It is not news that the number of farmers in the United States has been dwindling, with the consolidation of small family farms into highly industrialized mega businesses, as well as the exodus from rural America into the cities. It also may not surprise readers of this blog that the average age of the American farmer is currently 58 years old and increasing. The last USDA agriculture census indicated there are three times as many farmers over the age of 65 as farmers under the age of 35, while some more recent estimates put the ratio as high as 6 to 1. As these farmers begin to retire, leaders in the agriculture sector have expressed concern about the future of food and farming in America.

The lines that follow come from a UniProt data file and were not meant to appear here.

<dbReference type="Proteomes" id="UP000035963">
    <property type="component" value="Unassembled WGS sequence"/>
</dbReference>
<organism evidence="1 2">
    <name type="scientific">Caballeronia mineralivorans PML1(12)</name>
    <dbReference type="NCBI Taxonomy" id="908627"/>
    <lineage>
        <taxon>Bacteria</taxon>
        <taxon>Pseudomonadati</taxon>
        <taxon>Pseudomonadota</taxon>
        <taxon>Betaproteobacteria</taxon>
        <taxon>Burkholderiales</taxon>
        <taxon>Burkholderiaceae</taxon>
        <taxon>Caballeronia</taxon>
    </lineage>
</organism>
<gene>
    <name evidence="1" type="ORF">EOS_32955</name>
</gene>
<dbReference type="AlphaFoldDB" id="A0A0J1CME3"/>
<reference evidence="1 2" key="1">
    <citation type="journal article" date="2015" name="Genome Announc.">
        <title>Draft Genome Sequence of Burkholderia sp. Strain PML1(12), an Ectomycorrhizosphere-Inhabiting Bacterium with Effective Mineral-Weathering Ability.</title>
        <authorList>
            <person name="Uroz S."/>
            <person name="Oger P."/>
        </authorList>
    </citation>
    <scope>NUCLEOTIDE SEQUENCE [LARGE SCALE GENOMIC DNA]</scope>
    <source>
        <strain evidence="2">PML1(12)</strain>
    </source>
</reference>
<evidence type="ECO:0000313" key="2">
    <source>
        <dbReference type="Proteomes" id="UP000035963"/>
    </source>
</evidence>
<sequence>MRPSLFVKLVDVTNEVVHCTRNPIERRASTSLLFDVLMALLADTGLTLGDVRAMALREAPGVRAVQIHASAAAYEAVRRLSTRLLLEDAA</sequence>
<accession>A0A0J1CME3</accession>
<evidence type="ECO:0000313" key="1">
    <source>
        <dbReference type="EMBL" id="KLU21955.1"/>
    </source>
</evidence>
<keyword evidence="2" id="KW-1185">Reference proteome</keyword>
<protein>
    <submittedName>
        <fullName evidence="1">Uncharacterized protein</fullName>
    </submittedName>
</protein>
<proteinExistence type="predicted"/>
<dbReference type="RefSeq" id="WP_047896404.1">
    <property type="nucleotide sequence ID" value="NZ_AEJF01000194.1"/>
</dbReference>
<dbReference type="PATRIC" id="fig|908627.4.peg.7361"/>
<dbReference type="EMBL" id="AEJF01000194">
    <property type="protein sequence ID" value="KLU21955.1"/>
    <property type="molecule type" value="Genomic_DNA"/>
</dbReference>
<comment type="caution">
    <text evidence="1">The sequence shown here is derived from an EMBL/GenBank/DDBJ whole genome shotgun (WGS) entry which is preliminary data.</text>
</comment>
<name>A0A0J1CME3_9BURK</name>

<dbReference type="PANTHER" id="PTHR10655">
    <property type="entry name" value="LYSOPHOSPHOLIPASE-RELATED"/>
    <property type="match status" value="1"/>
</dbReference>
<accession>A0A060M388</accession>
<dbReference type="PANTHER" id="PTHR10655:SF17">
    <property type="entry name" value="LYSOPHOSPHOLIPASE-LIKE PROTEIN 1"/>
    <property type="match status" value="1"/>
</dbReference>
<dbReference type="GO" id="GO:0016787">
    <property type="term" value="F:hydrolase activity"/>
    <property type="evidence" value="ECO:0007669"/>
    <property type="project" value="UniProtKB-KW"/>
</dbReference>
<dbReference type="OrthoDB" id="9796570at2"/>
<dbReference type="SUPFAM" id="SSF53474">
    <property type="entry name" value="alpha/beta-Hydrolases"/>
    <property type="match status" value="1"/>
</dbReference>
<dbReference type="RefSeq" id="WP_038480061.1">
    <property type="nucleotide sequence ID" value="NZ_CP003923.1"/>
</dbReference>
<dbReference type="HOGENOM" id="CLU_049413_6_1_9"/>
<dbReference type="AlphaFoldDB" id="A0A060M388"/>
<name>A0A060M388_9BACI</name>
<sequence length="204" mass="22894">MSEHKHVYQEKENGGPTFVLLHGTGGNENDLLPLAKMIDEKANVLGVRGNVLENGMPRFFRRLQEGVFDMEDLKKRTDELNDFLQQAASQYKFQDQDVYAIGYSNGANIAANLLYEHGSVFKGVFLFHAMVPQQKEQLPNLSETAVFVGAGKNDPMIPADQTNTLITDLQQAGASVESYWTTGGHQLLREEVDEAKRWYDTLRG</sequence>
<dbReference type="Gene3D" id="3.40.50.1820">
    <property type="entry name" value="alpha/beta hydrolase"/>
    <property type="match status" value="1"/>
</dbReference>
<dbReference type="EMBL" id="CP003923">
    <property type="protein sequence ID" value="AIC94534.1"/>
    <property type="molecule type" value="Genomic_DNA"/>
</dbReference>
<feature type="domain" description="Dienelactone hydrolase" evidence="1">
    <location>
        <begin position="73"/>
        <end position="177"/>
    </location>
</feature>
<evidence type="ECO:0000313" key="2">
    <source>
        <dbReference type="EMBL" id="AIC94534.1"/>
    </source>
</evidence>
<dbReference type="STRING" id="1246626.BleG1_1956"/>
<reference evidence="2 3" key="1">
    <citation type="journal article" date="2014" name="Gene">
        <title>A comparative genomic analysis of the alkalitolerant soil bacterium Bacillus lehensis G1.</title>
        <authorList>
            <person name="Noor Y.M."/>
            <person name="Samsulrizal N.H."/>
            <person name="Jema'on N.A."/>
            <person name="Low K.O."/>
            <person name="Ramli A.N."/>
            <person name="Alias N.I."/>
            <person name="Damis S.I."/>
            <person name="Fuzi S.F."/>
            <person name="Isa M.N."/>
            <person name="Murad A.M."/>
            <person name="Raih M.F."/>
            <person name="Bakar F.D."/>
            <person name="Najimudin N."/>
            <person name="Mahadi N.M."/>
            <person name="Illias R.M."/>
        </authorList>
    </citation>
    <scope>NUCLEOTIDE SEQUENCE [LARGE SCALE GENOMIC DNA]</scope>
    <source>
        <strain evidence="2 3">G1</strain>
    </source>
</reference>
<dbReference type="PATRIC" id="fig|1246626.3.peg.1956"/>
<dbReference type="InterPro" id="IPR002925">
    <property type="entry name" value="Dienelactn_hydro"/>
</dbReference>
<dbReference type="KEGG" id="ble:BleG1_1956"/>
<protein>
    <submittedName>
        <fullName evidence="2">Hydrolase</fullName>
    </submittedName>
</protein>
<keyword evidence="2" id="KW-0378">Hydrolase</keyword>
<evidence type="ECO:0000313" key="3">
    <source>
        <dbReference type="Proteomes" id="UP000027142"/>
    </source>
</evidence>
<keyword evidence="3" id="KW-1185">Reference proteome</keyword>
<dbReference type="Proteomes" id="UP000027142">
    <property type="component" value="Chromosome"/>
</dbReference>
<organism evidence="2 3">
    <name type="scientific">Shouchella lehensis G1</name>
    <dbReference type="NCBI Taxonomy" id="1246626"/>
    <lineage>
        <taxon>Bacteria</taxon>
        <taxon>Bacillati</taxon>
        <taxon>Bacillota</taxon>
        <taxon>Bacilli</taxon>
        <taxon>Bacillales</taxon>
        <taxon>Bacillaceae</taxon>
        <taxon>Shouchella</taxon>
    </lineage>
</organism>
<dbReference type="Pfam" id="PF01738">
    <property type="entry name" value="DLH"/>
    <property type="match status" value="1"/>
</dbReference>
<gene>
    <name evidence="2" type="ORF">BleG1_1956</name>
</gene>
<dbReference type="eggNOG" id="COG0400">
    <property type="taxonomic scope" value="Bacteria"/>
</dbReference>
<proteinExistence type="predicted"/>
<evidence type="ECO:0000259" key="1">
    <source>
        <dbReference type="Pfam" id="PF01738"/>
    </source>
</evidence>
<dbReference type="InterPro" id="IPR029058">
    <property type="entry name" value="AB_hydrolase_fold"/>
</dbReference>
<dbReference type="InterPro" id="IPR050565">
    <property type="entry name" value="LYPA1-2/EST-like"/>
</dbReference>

When we talk about the farm bill, often commodities, insurance, and nutrition programs take center stage. These programs are politically contentious and together they comprise over 93 percent of spending in the 2014 Farm Bill, so it makes sense that they are widely covered. However, the lack of attention to other titles can allow misuse to go unnoticed. The Environmental Quality Incentives Program (EQIP), a part of the farm bill’s conservation title, is a perfect example of how well-intentioned programs can be subverted by powerful agriculture companies in the absence of public pressure.